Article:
Triphenylmethane, or triphenyl methane, is the hydrocarbon with the formula (C6H5)3CH. This colorless solid is soluble in nonpolar organic solvents and not in water. Triphenylmethane is the basic skeleton of many synthetic dyes called triarylmethane dyes, many of them are pH indicators, and some display fluorescence. A trityl group in organic chemistry is a triphenylmethyl group Ph3C, e.g. triphenylmethyl chloride (trityl chloride) and the triphenylmethyl radical (trityl radical).

Preferred IUPAC name
Other names
3D model (JSmol)
ECHA InfoCard 100.007.524 Edit this at Wikidata
EC Number
  • 208-275-0
  • InChI=1S/C19H16/c1-4-10-16(11-5-1)19(17-12-6-2-7-13-17)18-14-8-3-9-15-18/h1-15,19H checkY
  • InChI=1/C19H16/c1-4-10-16(11-5-1)19(17-12-6-2-7-13-17)18-14-8-3-9-15-18/h1-15,19H
  • c1c(cccc1)C(c2ccccc2)c3ccccc3
Molar mass 244.337 g·mol−1
Appearance Colorless solid
Density 1.014 g/cm3
Melting point 92 to 94 °C (198 to 201 °F; 365 to 367 K)
Boiling point 359 °C (678 °F; 632 K)
Solubility Soluble in dioxane[1] and hexane
Acidity (pKa) 33.3
−165.6×10−6 cm3/mol
GHS labelling:
GHS07: Exclamation mark
H315, H319, H335
Safety data sheet (SDS) External MSDS
Except where otherwise noted, data are given for materials in their standard state (at 25 °C [77 °F], 100 kPa).
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Triphenylmethane was first synthesized in 1872 by the German chemist August Kekulé and his Belgian student Antoine Paul Nicolas Franchimont (1844–1919) by heating diphenylmercury (Hg(C6H5)2, Quecksilberdiphenyl) with benzal chloride (C6H5CHCl2, Benzylenchlorid).[2]

Triphenylmethane can be synthesized by Friedel–Crafts reaction from benzene and chloroform with aluminium chloride catalyst:

3 C6H6 + CHCl3 → Ph3CH + 3 HCl

Alternatively, benzene may react with carbon tetrachloride using the same catalyst to obtain the triphenylmethyl chloridealuminium chloride adduct, which is hydrolyzed with dilute acid:[3]

3 C6H6 + CCl4 + AlCl3 → Ph3CCl·AlCl3
Ph3CCl·AlCl3 + HCl → Ph3CH

Synthesis from benzylidene chloride, prepared from benzaldehyde and phosphorus pentachloride, is used as well.

Reactions of C-H bondEdit

The Ph3C-H bond is relatively weak, with a bond dissociation energy (BDE) of 81 kcal/mol, or about 24 kcal/mol less than methane.[4] Correspondingly, triphenylmethane is mildly acidic, with a pKa of 33.3.[5]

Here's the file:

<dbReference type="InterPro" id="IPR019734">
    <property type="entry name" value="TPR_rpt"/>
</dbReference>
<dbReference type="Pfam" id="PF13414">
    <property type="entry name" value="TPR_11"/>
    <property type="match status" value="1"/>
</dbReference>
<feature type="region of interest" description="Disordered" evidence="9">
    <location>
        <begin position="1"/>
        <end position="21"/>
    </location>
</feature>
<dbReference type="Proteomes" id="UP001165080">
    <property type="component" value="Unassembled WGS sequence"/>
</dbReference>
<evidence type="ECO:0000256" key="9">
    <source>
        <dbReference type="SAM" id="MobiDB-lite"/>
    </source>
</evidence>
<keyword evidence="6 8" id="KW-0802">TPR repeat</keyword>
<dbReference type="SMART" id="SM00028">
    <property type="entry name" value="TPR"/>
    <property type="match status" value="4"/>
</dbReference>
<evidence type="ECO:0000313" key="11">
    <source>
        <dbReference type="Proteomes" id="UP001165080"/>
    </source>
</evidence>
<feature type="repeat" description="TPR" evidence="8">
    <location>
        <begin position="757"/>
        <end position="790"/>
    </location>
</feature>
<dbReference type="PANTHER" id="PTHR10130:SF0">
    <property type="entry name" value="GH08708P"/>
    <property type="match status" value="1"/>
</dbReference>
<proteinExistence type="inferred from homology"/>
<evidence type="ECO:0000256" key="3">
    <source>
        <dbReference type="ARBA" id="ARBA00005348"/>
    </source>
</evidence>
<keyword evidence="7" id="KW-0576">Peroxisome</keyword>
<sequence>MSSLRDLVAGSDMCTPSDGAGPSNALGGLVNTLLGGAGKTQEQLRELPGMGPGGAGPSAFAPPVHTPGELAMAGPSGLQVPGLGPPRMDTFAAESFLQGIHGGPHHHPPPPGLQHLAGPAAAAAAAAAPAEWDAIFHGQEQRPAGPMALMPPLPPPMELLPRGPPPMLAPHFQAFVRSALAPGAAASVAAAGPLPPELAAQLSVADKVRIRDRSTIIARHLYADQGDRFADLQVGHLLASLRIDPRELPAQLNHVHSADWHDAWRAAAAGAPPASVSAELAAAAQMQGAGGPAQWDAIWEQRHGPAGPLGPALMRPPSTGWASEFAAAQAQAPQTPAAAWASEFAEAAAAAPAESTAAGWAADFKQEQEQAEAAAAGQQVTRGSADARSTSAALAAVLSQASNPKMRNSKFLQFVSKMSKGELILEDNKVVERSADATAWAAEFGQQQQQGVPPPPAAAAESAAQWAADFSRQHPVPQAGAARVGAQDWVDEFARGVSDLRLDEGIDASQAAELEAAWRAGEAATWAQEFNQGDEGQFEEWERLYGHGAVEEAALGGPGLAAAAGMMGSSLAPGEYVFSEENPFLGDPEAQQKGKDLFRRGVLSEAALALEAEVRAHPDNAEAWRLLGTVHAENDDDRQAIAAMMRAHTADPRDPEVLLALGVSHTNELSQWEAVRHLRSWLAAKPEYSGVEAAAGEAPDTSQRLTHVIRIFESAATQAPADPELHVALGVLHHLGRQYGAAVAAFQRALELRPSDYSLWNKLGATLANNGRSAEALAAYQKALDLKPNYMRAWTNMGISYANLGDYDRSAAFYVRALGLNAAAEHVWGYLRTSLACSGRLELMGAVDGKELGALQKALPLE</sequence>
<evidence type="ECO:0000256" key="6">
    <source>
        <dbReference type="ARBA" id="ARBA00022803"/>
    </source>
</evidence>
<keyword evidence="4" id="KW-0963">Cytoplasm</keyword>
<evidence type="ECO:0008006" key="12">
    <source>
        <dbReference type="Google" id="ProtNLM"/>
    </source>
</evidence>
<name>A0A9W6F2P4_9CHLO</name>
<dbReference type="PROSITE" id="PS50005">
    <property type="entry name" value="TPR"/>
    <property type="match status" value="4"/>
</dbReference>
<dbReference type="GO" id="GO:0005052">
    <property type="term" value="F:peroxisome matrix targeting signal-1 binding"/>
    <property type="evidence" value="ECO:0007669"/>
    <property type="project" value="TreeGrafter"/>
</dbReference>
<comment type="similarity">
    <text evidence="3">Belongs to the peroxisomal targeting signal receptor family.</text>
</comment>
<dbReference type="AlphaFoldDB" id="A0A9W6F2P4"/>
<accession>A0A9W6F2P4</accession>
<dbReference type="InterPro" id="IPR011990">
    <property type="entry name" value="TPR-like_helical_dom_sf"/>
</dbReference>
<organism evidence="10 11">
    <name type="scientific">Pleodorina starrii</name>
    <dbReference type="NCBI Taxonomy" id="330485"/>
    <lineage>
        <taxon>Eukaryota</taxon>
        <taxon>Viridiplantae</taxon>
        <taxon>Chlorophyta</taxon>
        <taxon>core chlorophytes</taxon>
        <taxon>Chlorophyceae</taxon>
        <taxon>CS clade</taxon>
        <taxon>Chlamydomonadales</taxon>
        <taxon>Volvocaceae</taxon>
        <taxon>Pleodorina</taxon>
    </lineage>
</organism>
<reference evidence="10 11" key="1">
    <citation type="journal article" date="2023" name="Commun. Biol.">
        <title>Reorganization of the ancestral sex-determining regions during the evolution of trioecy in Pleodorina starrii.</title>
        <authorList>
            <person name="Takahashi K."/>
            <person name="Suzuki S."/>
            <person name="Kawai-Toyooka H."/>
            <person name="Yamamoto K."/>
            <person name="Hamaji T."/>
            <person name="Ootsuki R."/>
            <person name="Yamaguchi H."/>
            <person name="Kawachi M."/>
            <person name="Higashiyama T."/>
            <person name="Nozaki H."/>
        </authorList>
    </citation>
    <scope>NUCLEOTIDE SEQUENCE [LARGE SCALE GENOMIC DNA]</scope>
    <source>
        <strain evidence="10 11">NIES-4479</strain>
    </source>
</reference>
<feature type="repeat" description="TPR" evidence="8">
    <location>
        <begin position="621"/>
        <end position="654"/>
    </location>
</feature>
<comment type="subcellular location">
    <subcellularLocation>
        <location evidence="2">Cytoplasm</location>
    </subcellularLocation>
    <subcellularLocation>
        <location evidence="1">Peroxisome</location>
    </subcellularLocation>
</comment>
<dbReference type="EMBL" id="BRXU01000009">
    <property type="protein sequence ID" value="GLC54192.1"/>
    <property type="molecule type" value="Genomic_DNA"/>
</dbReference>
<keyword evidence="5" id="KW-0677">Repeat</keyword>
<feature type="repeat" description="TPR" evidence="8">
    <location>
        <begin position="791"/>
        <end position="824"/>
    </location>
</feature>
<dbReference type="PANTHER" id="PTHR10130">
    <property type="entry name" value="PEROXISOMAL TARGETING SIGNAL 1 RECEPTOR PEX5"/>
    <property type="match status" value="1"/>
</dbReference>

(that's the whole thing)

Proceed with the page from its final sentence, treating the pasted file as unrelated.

Triphenylmethane is significantly more acidic than most other hydrocarbons because the charge is delocalized over three phenyl rings. Steric effects however prevent all three phenyl rings from achieving coplanarity simultaneously. Consequently diphenylmethane is even more acidic, because in its anion the charge is spread over two phenyl rings at the same time.

The trityl anion is isolable in crown ethers...


...and the sodium salt can also be prepared from the chloride:[6]

(C6H5)3CCl + 2 Na → (C6H5)3CNa + NaCl

The use of tritylsodium as a strong, non-nucleophilic base has been eclipsed by the popularization of butyllithium and related strong bases.

The unmodified anion is red, and can be used as an indicator in acid–base titrations. Derived substances have proven useful as chemical dyes.

Triarylmethane dyesEdit

Examples of triarylmethane dyes are bromocresol green:


And the nitrogen-bearing malachite green:


Trityl groupEdit

Protecting groupEdit

The triphenylmethyl substituent, also called trityl, is widely used in organic chemistry. Trityl serves as a protecting group for alcohols.[7]

protection (requires proton acceptor): Ph3CCl + ROH → Ph3COR + HCl
deprotection: Ph3COR + HBr → ROH + Ph3CBr

Platform for unusual functional groupsEdit

Trityl derivatives of reactive functional groups are often crystalline and in some cases sterically stabilized relative to less bulky derivatives. Three such derivatives are S-nitrosotriphenylmethanethiol (Ph3CSNO), tritylsulfenyl chloride (Ph3CSCl), and trityl sulfenamide (Ph3CSNH2).[8]

See alsoEdit


  1. ^ "Triphenylmethane | 519-73-3".
  2. ^ Aug. Kekulé and A. Franchimont (1872) "Ueber das Triphenylmethan" (On triphenylmethane), Berichte der deutschen chemischen Gesellschaft, 5 : 906–908.
  3. ^ J. F. Norris (1925). "Triphenylmethane". Organic Syntheses. 4: 81. doi:10.15227/orgsyn.004.0081.
  4. ^ Xue, Xiao-Song; Ji, Pengju; Zhou, Biying; Cheng, Jin-Pei (2017). "The Essential Role of Bond Energetics in C–H Activation/Functionalization". Chemical Reviews. 117 (13): 8622–8648. doi:10.1021/acs.chemrev.6b00664. PMID 28281752.
  5. ^ Ronald Breslow and William Chu (1969). "Electrochemical determinations of pKa's. Triphenylmethanes and cycloheptatriene". Journal of the American Chemical Society. 92 (7): 2165. doi:10.1021/ja00710a077.
  6. ^ W. B. Renfrow Jr and C. R. Hauser (1943). "Triphenylmethylsodium". Organic Syntheses.; Collective Volume, vol. 2, p. 607
  7. ^ Delbert D. Reynolds, William Lloyd Evans (1942). "β-d-Glucose-1,2,3,4-Tetraacetate". Organic Syntheses. 22: 56. doi:10.15227/orgsyn.022.0056.
  8. ^ Glidewell, C.; Ferguson, G. (1994). "Molecules isoelectronic with 2,2,2-triphenylethanol: Multiple Hydrogen-Bonding Modes in the Structures of O-Tritylhydroxylamine, Ph3CONH2, and Triphenylmethanesulfenamide, Ph3CSNH2". Acta Crystallographica Section C Crystal Structure Communications. 50 (8): 1362–1366. doi:10.1107/S0108270194004439.